War of the Rebellion: Serial 116 Page 0218 PRISONERS OF WAR AND STATE, ETC.

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HEADQUARTERS DEPARTMENT OF NORFOLK,

Norfolk, Va., January 27, 1862.

Major General J. E. WOOL,

Commanding Department of Virginia.

SIR: I send herewith by flag of truce the following officers prisoners of war:

Dr. William Fletcher, exchanged for Dr. R. W. Jeffery; M. A. Parks, first lieutenant, First Michigan Volunteers, exchanged for J. T. Lasselle, North Carolina Volunteers; W. Booth, second lieutenant, Second Wisconsin Volunteers, exchanged for J. G. Moore, Seventh [Seventeenth] North Carolina Volunteers; C. M. Hooper, second lieutenant, California regiment, exchanged for J. W. Hoy, North Carolina Volunteers; Adjutant Peirson, Twentieth Massachusetts Regiment, exchanged for Adjt. J. W. Poole, North Carolina volunteers.

You are authorized to release these officers from their paroles.

By command of Major-General Huger:

BENJ. HUGER, JR.,

Captain and Assistant Adjutant-General.

RICHMOND, VA., January 27, 1862.

ADJUTANT-GENERAL U. S. Army, Washington, D. C.

SIR: I have the honor to inform you that Bvt. Lieutenant Colonel J. V. Bomford has been sent for* and will when he arrives be released in exchange for myself. As I had anticipated the Confederate Government will not for a moment entertain the idea of giving up Colonel Willcox under existing circumstances. I am now under parole to report myself at Fortress Monroe by the 15th of February. Please send me authority to remain here until Colonel Bomford arrives, it being of course understood I am not to bear arms until his release.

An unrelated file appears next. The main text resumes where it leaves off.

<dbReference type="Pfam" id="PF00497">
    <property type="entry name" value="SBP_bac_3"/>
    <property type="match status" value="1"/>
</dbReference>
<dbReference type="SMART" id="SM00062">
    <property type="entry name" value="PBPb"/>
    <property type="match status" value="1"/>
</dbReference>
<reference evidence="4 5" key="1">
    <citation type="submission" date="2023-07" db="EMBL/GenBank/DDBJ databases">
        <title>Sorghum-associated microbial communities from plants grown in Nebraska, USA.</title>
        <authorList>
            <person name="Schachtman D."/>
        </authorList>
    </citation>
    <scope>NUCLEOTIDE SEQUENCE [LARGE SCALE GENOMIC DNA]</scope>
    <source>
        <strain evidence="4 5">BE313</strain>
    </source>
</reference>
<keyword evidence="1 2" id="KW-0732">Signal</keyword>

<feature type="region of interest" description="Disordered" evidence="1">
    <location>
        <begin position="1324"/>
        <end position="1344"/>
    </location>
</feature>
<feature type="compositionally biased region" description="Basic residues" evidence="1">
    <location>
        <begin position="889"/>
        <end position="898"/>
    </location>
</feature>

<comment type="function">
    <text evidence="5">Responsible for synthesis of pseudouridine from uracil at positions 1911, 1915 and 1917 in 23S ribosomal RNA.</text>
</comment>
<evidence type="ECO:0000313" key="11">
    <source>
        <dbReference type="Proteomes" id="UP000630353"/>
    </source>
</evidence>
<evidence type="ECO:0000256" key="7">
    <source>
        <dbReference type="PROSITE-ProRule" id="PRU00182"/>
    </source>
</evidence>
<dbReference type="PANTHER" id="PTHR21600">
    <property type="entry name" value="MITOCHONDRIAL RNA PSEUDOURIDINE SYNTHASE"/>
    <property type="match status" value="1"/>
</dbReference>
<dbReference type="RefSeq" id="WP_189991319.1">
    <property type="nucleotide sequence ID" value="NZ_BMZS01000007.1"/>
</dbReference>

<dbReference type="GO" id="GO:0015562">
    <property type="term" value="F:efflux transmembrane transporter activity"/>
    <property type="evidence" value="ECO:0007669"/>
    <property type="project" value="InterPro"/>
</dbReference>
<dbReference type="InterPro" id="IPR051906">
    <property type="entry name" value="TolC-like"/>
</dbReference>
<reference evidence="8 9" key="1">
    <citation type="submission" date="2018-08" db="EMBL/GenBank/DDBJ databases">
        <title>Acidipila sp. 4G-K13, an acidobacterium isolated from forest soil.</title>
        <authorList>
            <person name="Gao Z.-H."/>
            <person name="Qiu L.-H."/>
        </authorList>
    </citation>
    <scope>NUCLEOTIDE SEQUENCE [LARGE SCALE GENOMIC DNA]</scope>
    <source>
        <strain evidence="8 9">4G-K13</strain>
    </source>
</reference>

Very respectfully,

JNO PEGRAM,

Lieutenant-Colonel, Provisional Army, C. S.

LOUISVILLE, KY., January 27, 1862.

Honorable E. M. STANTON.

SIR: I take the liberty of addressing you hoping you will answer me candidly, honestly, even if for the worst. My husband, Colonel W. E. Woodruff, is held as a hostage for the privateers. Are they to be exchanged or not? I have had assurances time and again that he would be at home in four or five weeks but he comes not. Suspense is but a living death. Oh, sir, for the sake of humanity return him; he will do honor to his country and its flag.

Respectfully,

F. M. WOODRUFF.

DEPARTMENT OF STATE, Washington, January 28, 1862.

Lieutenant Colonel W. HOFFMAN, U. S. Army,

Numbers 30 Clinton Place, New York.

COLONEL: Your letter of the 13th instant addressed to Brigadier General L. Thomas, Adjutant-General, asking permission to release a number of

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*For other correspondence relating to the exchange of Colonel Bomford, see Vol. I, this Series, p. 70 et seq.

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